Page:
Critics of prosecutorial reform have recently pointed to growing crime rates—including a spike in violent crime this past year—as supposed evidence that progressive reforms are failing. But it is not surprising to see these crime surges as a byproduct of a pandemic that has led to massive unemployment, kept kids out of school, and increased overall precarity. In addition, what these critics won’t tell you is that violent crime has been consistently rising in cities across the nation regardless of whether those cities have progressive reformers or conventional, “tough on crime” DAs. According to a report by the Major Cities Chiefs Association, 63 out of the nation’s 66 largest police jurisdictions experienced violent crime increases in 2020.
Moreover, the preferred alternative to these reforms doesn’t have a great track record. After decades of “broken windows” policing that specifically targeted low-level offenses like turnstile jumping and tended to have disproportionate negative impacts on minority communities, the evidence is still remarkably inconclusive as to how much that controversial approach affects violent crime rates.
The recent electoral wins by State’s Attorney Foxx (in a 2020 general election) and District Attorney Krasner (in a May primary) show that many community residents are not falling back on overly punitive “law and order” politics that have prevailed for so long. Instead, a greater number of people are looking to justice models built on crime prevention through social services, coupled with enhanced efforts to aid rehabilitation and reentry for community members who get caught up in the justice system.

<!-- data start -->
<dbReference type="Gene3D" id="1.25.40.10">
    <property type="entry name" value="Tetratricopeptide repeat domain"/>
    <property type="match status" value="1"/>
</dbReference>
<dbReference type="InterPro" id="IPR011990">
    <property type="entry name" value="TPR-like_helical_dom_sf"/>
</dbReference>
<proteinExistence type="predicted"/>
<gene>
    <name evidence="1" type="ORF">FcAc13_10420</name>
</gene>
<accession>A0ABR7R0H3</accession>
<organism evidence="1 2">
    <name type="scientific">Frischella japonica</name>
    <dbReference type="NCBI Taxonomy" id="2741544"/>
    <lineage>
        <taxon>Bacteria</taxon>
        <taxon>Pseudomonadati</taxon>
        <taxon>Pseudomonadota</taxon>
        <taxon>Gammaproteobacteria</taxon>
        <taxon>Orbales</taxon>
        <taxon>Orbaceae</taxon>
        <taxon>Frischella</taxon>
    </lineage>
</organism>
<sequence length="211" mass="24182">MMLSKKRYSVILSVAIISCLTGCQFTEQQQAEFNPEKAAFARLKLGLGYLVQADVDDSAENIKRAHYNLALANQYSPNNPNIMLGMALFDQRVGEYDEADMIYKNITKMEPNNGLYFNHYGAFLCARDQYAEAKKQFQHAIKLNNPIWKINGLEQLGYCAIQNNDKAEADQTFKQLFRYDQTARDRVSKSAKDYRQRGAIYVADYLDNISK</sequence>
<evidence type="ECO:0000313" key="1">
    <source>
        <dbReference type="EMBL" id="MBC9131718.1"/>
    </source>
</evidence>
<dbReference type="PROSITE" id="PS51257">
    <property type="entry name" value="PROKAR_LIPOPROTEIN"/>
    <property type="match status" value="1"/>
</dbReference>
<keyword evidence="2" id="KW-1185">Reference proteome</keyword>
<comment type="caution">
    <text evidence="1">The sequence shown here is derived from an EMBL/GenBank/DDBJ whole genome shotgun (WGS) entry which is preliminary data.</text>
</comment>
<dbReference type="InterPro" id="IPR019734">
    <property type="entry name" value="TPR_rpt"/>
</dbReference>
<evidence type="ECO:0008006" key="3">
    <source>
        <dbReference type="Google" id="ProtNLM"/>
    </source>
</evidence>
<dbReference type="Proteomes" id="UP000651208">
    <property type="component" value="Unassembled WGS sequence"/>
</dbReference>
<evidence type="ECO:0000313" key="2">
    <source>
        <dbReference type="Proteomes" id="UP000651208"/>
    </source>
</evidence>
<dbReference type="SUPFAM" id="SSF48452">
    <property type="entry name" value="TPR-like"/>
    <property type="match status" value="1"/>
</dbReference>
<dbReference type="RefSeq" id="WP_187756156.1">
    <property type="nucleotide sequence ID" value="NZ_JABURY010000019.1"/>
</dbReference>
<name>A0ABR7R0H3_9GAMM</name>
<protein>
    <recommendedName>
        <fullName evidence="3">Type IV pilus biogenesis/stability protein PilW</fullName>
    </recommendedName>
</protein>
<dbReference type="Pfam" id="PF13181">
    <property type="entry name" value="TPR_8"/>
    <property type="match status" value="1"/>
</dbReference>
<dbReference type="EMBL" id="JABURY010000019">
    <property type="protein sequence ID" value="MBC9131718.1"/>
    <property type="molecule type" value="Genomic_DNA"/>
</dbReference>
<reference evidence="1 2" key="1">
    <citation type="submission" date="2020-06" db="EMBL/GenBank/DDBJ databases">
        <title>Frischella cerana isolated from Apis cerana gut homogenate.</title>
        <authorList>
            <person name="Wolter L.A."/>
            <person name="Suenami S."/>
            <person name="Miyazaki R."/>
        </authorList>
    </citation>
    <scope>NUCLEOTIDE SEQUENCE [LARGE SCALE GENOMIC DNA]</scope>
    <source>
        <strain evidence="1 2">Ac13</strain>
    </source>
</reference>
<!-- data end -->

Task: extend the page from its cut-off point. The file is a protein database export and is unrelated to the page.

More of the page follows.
Still, progressives represent a tiny fraction of the nation’s prosecutors. As NPR notes, “Out of more than 2,400 elected prosecutors fewer than 100 pursue reform agendas.” To achieve greater momentum in this work, we need to elect more prosecutors who share the vision, as well as similarly minded mayors, city council members, and other public officials.
On June 22, just three days after Juneteenth, New York City residents will have the opportunity to elect a new district attorney in a race that includes several progressive candidates. A recent article in The Nation notes that New York’s DAs tend to influence the policy direction of other DAs across the nation. Indeed, New York is one of the cities most notoriously associated with the broken windows theory and stop-and-frisk policy, which was implemented by Mayor Rudolph Giuliani (who still defends it) and upheld by Mayor Michael Bloomberg (who sought to distance himself from it in his 2020 bid for president).
Even after that first Juneteenth in 1865, formerly enslaved Black people in Texas faced violence from enslavers not ready or willing to lose their source of unpaid labor. This week, as we celebrate our emancipation, we remember those who fought and died to make it possible—and those for whom freedom still is not possible.